7th MAy 2000
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Mind Your Business

By Business Bug
  • Second thoughts
  • Double blow
  • To raise or not to raise
  • Second thoughts

    Announcements have already been made about hikes in electricity charges from next month but we hear that the powers that be are having serious second thoughts. 

    An electricity tariff hike will add to the production cost of almost all goods and send the cost of living high and that appears to be the last thing the government wants at this stage when it already stands accused of mishandling the war. 

    So, with a general election mandatory within a few months some in government want the power price hike postponed at least until after the polls.

    Double blow

    With the escalation of the war, the tourist industry will surely be hit even though the theatre of conflict is far, far away in the northern province. 

    And it will be a double blow for the Goods and Services Tax to be imposed on this sector at this crucial stage and several eleventh-hour attempts were made by industry bigwigs to get the enforcement of the tax postponed. 

    But all that was of no avail and tourists will have to grin and bear it- or seek greener pastures and cooler climes.To raise or not to raise

    To raise or not to raise

    And more about price hikes- the state sector telecommunications giant has no such second thoughts: their charges will increase in mid-year as already announced. 

    The question now bothering competitors and the cellular networks is whether they too would cite the state sector precedent and raise their rates or maintain their present rates and try to capture a larger market share. 

    The good news for subscribers is that at least one cellular network and one land-line network has decided on the latter and may even lower some of their rates to try and increase their hold in the market...

    45m euros for Asia

    45 mn euros are up for grabs but takers are few and far between. The European commission allottment of 45 mn euros for its Asia Invest programme which began in 1998 will end in 2002. Funds are available for 15 European countries and 18 Asian countries. 

    At a seminar to promote Asia Invest locally, Asia Invest, Director, Luk Verscoore said their role did not involve finding markets for Sri Lankan exporters but was geared to provide information and training and find business partners.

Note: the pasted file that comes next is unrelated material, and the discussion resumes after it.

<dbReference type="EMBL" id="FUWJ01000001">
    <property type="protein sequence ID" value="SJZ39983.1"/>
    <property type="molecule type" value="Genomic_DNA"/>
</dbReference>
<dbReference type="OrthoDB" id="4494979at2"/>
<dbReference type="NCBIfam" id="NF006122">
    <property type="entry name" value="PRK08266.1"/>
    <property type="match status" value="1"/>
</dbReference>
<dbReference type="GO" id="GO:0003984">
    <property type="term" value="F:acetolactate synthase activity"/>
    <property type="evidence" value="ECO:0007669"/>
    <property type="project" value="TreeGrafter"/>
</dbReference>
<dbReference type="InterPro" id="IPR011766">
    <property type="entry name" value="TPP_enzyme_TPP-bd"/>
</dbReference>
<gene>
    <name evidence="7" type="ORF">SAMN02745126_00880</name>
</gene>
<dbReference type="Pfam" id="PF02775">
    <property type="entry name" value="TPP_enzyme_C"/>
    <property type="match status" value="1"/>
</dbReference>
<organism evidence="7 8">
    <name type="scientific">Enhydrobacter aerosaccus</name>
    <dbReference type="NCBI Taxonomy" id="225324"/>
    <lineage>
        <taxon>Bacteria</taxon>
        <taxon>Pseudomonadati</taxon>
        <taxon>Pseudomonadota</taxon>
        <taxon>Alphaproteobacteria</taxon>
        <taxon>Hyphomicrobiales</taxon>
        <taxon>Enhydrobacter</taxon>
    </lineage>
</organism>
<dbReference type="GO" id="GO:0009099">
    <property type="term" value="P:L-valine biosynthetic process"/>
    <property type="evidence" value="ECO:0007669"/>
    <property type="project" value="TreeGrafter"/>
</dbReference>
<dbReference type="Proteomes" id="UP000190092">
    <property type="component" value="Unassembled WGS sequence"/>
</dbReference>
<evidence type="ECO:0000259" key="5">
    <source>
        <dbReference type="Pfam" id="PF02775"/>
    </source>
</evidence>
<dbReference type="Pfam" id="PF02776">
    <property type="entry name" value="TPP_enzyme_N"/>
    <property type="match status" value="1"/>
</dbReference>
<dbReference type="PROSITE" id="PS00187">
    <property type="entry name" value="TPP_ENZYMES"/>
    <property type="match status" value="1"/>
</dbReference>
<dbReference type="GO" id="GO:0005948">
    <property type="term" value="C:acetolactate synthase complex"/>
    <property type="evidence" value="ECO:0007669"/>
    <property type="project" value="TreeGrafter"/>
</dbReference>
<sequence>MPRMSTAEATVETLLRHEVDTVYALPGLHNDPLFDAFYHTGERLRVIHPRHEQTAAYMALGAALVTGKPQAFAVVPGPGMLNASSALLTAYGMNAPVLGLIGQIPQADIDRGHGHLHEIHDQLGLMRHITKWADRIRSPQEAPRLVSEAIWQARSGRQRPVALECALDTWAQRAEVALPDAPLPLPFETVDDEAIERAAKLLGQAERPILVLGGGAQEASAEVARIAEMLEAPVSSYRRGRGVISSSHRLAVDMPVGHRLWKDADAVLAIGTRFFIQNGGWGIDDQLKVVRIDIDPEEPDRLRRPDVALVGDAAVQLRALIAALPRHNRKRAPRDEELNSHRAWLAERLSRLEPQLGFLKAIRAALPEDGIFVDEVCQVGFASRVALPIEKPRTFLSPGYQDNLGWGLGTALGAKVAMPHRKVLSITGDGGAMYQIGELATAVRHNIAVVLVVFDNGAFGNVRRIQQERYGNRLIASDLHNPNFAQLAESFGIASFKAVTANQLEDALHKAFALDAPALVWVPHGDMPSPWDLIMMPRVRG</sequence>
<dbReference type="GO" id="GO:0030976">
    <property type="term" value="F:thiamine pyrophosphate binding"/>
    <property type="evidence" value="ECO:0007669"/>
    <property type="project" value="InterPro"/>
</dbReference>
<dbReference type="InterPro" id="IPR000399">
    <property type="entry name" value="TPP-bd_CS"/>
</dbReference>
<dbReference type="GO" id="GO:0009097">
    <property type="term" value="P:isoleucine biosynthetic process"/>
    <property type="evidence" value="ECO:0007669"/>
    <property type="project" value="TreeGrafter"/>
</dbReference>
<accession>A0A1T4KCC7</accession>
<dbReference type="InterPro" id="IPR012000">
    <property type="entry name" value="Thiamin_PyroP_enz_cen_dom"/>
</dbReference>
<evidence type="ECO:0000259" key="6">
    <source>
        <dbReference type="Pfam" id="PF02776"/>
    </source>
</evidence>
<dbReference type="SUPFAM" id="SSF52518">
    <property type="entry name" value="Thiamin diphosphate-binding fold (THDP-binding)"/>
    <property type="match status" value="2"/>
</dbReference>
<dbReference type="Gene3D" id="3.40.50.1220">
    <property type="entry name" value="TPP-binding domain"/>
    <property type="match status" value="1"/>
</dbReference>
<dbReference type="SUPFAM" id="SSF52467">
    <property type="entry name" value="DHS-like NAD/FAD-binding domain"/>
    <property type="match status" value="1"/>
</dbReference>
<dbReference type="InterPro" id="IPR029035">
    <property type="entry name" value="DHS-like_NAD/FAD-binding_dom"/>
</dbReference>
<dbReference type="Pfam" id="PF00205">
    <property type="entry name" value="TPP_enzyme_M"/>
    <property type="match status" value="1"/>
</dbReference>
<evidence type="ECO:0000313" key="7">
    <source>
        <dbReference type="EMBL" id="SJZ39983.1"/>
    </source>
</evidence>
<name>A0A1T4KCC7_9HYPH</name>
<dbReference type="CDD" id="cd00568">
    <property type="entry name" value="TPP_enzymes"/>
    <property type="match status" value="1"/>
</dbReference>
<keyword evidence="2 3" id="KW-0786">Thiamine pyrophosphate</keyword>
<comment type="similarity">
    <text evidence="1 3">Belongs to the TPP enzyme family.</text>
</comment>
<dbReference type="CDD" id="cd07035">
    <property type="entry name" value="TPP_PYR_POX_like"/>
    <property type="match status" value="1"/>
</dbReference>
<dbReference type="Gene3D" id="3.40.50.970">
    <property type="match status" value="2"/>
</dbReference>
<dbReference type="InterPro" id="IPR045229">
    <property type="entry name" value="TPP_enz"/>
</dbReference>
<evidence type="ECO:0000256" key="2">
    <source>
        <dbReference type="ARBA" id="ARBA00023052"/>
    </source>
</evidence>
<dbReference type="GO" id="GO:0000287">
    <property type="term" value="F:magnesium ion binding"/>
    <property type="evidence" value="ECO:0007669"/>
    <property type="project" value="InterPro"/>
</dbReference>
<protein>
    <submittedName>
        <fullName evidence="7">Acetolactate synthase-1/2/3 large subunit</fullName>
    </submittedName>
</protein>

Asia Invest aims to foster business co-operation between the European Union and Asia. "A major portion of the 45 mn euros is still available as not many projects have been put forward," Executive director, European Business Information Centre, Roshan Lyman told The Sunday Times Business. The project started operations in 1998 and will end in 2002. 

    Asia Invest co-finances technical assistance, training programmes and business cultural familiarisation programmes. Up to 50 per cent of the cost of training sessions will be met by Asia Invest with a maximum limit of 60,000 euros per project being imposed. 

    The cost of technical assistance for the transfer of know how will also be provided up to a maximum of 120,000 euros per project with 50-80 per cent of the cost being bourne by Asia Invest. Funds are also available for sectoral business meetings to seek business partners. While 50 per cent of the eligible cost will be bourne by Asia Invest, a maximum of 100,000 euros has been set, for each project.

    Organisations such as chambers of commerce and industrial and sectoral associations representing groups of companies will be provided this type of assistance.

    Asia invest has funded three projects in Sri Lanka. It disbursed 93,000 euros to the processed food sector to identify business partners and bore the cost of a series of training programmes for the printers association. 

    It has also approved the funding of a programme to foster business culture familiarisation for which 30 companies will be selected to participate.

    Malwatte gets weak response

    The Malwatte Valley Plantations (MVP) initial public offering drew a weak response when it opened last week amidst a stock market collapse. 

    Four million ordinary shares were offered to the public at Rs 10. By Friday afternoon, managers to the issue, Vanik Corporate Services had received 2250 applications for 1.4 mn shares.

    Brokers said they received a very small number of applications in comparison to other issues. 

    The offer as per market regulation will remain open for 21 market days and will close on June 5 th.

    The National Development Bank is underwriting the issue while a sub underwriting agreement has been entered into with Hatton National Bank. 

    MVP was formed in 1992 to take over parts of the Janatha Estate Development Board and Sri Lanka State Plantations Corporation. Subsequently 51 per cent of the ordinary share capital of the company was sold to Wayamba Plantations Ltd who were short listed by the Public Enterprises Reforms Commission.